Man and young woman in a lab
Carbon expert Martin Stute with mentee Grace Brown ’23

Climate science was not on Grace Brown’s mind when she decided to attend Barnard. The senior, who grew up in Westfield, New Jersey, had always gravitated toward outdoor conservation activities. Yet when she came to Barnard, she was considering majoring in political science. Her environmental studies courses and Barnard’s access to Columbia Climate School drew Brown into a new area of academic exploration.

An adult and two children with net on beach
Grace Brown’s love of the outdoors started in childhood. Here she is at the Wetlands Institute of Stone Harbor, N.J.

Last spring, when Brown, who is now an environmental science major, was looking for a project for her senior thesis, she asked for suggestions from her professor and adviser, Martin Stute, the Alena Wels Hirschorn ’58 and Martin Hirschorn Professor in Environmental and Applied Sciences and the co-chair of the Department of Environmental Science. Stute is a leader in the area of hydrology and groundwater studies and has also been advancing a pivotal climate science research and development area: carbon capture and storage.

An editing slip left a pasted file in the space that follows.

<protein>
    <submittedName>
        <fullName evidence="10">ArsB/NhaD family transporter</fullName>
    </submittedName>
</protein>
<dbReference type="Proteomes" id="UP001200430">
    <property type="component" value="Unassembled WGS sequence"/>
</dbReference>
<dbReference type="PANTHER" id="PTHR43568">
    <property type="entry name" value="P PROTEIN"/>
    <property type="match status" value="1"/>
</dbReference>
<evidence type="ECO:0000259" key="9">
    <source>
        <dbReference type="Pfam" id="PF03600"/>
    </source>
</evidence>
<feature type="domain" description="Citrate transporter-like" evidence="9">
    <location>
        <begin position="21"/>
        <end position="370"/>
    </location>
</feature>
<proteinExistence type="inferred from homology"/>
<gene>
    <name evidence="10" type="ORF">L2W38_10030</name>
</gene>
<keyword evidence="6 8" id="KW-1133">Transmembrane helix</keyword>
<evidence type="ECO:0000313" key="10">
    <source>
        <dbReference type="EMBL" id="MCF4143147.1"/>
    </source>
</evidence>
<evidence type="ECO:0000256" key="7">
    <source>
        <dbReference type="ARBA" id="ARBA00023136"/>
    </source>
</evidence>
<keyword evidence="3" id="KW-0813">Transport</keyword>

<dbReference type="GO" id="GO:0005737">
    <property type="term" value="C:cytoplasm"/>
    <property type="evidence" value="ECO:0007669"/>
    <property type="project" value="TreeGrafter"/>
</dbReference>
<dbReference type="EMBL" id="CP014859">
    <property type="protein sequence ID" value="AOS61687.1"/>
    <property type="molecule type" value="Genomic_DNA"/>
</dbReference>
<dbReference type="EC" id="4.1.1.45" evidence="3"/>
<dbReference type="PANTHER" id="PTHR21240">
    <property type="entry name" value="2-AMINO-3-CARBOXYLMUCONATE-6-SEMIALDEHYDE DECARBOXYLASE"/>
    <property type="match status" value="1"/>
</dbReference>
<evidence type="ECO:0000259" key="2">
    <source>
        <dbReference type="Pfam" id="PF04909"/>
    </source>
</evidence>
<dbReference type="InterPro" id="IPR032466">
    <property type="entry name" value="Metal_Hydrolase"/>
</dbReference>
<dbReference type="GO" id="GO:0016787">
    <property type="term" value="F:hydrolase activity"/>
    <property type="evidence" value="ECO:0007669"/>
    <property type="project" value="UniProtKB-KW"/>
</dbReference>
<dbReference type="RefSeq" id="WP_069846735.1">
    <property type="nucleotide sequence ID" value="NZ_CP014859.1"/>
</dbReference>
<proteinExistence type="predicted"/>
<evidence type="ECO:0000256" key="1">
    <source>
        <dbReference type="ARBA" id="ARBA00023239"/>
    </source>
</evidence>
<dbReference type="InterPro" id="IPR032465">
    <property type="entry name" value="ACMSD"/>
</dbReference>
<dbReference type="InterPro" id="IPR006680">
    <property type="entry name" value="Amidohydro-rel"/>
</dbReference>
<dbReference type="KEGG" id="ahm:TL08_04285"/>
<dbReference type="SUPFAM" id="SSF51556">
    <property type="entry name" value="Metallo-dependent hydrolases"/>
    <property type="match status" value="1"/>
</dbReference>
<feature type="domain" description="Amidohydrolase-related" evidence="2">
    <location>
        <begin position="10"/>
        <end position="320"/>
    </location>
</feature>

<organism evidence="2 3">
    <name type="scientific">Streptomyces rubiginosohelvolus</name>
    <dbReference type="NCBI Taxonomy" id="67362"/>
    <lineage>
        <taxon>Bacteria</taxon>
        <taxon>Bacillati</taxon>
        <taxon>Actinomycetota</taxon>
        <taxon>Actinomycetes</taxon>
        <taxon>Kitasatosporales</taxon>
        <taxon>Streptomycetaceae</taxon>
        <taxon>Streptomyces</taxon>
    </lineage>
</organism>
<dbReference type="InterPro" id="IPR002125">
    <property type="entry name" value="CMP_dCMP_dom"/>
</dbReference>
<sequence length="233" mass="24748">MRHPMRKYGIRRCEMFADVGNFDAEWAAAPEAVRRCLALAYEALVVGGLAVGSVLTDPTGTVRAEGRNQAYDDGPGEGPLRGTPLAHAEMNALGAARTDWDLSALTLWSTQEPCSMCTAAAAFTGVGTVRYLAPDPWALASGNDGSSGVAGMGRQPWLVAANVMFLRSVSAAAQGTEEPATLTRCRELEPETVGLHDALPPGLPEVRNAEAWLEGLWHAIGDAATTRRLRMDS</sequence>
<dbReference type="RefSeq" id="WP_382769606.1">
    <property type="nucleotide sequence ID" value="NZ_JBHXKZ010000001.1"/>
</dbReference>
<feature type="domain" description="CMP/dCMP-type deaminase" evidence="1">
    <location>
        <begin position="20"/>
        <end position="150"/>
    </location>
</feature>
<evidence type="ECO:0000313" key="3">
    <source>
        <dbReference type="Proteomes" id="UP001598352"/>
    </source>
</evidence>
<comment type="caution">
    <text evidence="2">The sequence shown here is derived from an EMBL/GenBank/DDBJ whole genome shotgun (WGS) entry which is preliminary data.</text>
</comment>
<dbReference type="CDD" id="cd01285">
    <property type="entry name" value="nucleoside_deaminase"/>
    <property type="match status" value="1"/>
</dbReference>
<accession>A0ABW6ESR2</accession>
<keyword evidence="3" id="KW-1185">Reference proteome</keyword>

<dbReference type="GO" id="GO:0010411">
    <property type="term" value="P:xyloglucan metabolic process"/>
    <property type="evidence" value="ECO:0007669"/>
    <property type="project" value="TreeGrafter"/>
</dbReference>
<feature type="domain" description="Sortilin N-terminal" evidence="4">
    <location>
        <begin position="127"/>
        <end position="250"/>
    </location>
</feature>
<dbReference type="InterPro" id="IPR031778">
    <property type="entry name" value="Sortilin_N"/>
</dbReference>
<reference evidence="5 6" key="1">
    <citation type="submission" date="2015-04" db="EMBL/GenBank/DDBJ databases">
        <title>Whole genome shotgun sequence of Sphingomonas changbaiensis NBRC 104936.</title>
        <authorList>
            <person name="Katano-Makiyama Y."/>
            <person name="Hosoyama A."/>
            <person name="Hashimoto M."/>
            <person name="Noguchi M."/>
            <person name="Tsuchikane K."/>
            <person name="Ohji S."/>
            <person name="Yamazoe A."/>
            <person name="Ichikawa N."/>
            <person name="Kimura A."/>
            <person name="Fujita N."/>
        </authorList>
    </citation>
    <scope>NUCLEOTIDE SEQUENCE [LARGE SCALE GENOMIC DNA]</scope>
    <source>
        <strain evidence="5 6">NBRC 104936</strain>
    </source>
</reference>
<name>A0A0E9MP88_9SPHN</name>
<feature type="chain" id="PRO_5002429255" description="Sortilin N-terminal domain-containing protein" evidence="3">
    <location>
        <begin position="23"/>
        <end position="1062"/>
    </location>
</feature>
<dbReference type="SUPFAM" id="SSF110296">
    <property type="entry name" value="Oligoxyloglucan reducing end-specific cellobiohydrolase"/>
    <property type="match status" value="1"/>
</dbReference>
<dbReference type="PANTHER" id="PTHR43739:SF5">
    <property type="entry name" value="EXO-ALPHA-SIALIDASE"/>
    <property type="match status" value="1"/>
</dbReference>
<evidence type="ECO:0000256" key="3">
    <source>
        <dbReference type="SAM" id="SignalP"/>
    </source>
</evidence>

Stute needed help with an ongoing, high-profile project in Oman. He brought in Brown, who only needed to go as far as Palisades, New York, and Columbia’s Lamont-Doherty Earth Observatory to be part of the groundbreaking science. Once an elusive goal, carbon capture and storage — using science to remove carbon dioxide from the air and then stow it safely away — is now considered an important, emerging technology, critical for helping reduce greenhouse gas emissions, which, in turn, can help to solve the greater climate change crisis.

In this “5 Questions With …,” Stute and Brown talk about the Oman project and the promise of carbon capture.

In Conversation With Professor Stute: 

What’s involved with carbon capture and sequestration?

Martin Stute